Designer Collections

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Photos by Atsushi Nishijima and Yoshiyuki Matsumura, courtesy Arc’teryx

You likely know Arc’teryx–the outdoors brand based in Vancouver, B.C., which has a fanatical following and specializes in the kind of technical perfection required by Olympics-level skiers.

But do you know Arc’teryx Veilance?

The fashion-oriented Veilance line balances body movement with a minimalist aesthetic, comprising anatomically tailored pieces which are perfect for, say, riding your bike to work. And then wearing while at work.

There’s a considered subtlety to the design of the Veilance line which reveals itself in real life. The hidden buttons on the blazers. The geometry of the sweater yoke. The soft proprietary weaves of wool, nylon, cotton and elastane.

Get a feel for Veilance in these images from the Arc’teryx publication Tomorrow, which uses as a model the famous photographer JIMA.

Shop: Arc’teryx Veilance

Click here to see Veilance unveiled

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Jeffrey-Kalinsky

In case you missed it, W Magazine caught up with Nordstrom fashion director Jeffrey Kalinsky and got the goods on his favorite spots in his hometown of Atlanta.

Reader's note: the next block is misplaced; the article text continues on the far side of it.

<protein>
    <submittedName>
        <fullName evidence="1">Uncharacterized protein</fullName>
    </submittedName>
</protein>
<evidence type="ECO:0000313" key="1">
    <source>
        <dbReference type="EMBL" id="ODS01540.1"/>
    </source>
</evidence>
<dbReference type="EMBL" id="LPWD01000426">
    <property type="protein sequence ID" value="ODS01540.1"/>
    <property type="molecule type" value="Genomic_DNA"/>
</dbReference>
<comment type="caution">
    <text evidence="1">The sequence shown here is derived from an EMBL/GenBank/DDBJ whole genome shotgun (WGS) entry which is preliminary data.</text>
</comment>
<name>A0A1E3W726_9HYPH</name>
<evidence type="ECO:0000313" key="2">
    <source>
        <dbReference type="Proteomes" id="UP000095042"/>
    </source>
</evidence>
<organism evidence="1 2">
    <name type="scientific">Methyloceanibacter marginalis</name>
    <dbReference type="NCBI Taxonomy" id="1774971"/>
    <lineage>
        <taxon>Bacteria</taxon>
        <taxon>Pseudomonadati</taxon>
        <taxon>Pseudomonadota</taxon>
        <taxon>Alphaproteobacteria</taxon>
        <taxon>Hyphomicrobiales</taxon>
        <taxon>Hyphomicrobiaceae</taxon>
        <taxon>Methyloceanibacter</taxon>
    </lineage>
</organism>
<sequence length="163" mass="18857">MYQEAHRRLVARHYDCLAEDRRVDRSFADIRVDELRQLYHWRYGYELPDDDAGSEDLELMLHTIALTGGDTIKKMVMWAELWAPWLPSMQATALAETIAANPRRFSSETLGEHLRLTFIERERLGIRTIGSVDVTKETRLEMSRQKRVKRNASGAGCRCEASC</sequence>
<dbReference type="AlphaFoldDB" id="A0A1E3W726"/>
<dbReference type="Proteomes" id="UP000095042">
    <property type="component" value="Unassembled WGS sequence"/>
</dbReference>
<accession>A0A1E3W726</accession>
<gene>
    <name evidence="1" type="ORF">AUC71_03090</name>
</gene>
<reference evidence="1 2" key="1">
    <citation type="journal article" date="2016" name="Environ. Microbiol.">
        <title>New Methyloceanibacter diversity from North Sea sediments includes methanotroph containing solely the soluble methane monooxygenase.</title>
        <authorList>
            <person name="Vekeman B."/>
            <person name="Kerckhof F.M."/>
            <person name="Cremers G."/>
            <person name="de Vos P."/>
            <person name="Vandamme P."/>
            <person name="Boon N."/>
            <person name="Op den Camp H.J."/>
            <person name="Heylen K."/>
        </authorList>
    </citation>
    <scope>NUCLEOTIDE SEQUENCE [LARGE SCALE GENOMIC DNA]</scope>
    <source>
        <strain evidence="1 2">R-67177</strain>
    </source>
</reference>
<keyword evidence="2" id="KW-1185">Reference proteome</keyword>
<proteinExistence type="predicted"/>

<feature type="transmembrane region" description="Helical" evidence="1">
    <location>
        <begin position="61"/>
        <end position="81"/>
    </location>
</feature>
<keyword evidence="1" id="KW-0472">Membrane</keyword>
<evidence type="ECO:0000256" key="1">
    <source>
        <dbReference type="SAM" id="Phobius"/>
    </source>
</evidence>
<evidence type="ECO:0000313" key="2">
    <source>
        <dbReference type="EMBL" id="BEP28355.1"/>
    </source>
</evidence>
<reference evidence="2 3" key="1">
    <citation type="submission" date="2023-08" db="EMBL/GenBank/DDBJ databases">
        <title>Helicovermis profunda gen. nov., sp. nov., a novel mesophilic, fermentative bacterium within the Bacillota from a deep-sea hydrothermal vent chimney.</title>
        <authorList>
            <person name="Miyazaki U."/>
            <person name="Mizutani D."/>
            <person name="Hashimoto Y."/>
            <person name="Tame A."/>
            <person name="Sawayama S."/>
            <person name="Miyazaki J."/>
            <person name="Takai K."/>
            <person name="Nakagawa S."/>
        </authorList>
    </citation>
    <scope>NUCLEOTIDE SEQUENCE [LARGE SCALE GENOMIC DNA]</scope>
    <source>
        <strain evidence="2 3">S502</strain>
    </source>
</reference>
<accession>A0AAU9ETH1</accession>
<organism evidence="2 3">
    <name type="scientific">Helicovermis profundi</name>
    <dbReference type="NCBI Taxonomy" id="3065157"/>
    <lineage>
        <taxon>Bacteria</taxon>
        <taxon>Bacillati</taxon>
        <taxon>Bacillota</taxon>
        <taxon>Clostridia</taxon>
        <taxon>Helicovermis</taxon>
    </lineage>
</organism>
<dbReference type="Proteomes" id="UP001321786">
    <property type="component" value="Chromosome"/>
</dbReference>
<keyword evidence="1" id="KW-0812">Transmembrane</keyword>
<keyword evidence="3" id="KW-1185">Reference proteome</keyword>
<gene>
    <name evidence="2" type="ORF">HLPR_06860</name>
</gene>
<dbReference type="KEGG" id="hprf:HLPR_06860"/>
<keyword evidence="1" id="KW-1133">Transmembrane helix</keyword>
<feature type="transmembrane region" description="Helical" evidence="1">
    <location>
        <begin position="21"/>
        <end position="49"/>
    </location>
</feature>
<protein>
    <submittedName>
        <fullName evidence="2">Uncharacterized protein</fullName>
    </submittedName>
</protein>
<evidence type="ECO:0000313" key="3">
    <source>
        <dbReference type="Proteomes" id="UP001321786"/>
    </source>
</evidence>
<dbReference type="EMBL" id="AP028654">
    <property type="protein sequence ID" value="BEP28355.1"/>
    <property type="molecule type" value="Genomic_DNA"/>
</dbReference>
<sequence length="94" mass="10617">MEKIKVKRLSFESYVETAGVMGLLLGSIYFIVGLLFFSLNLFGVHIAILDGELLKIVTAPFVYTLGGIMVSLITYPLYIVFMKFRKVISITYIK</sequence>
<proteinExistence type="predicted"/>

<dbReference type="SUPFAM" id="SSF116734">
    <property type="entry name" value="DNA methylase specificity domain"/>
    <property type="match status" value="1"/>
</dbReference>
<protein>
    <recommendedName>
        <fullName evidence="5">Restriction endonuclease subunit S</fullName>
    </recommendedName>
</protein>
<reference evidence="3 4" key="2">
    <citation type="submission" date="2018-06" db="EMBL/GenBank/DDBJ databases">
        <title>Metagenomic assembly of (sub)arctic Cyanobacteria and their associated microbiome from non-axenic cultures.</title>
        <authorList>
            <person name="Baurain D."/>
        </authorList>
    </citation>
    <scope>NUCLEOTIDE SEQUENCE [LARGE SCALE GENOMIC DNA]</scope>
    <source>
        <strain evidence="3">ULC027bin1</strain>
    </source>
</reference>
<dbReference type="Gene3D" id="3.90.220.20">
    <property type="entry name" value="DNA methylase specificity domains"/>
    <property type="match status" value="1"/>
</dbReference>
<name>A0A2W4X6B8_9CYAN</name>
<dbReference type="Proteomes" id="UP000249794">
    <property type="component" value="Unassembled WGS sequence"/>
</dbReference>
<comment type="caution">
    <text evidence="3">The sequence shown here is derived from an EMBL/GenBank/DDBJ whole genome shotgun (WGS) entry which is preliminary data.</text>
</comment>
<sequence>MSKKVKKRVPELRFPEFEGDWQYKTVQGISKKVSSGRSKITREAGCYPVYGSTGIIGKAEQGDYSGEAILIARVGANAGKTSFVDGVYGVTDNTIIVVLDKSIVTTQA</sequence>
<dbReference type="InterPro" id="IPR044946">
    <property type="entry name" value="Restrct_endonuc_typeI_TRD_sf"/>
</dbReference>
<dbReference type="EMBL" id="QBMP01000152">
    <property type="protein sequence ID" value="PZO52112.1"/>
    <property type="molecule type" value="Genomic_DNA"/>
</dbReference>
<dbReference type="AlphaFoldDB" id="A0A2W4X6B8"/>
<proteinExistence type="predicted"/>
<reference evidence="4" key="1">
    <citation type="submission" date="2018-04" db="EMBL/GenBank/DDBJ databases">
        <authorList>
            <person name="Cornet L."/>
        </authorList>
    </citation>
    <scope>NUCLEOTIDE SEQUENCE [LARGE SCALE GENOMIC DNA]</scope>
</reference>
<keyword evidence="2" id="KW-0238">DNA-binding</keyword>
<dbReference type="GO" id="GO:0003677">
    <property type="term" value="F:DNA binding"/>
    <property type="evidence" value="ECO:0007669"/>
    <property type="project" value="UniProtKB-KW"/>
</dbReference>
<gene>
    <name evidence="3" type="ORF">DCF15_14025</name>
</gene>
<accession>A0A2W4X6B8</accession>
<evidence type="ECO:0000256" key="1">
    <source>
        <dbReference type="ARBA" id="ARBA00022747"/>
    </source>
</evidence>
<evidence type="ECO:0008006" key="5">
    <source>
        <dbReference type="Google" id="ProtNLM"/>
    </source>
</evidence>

If you’re ever in that neck of the U.S., our recommendation is to follow his recommendations. Jeffrey’s expertise extends far beyond the garment.

Read: Jeffrey Kalinsky’s Atlanta

Shop: men’s designer

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Introducing Acne Studios for Men

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We’re psyched to announce Acne Studios for men is now available at Nordstrom–Acne being the Swedish designer brand known for modern, conceptual minimalism.

Most items are purchasable now. Others are available for pre-order. A second wave of styles is coming this January.

Take a look at the clothes below and read commentary from our men’s designer buyer Dan Drewes, who explains a little more about the brand and what it was like at the Acne showroom in Paris.

Shop: Acne Studios

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Marcus-Wainwright-and-David-Neville1Marcus Wainwright and David Neville at the Vancouver Nordstrom 

Occupying a supremely trustable space in the designer category, rag & bone makes clothes you don’t have to think hard about. They look and feel great, every time.

Recently, rag & bone honchos Marcus Wainwright and David Neville launched Standard Issue, a line they hope you’ll consider even less carefully.

It’s not that they don’t want to engage intellectually. It’s that they want to provide an automatic option for men who seek an unflashy wardrobe foundation–and who appreciate the kind of perfection that comes from British tailoring, where the label and logo aren’t important, but a certain cleanness radiates when you’re wearing the garments.

In our view: mission accomplished.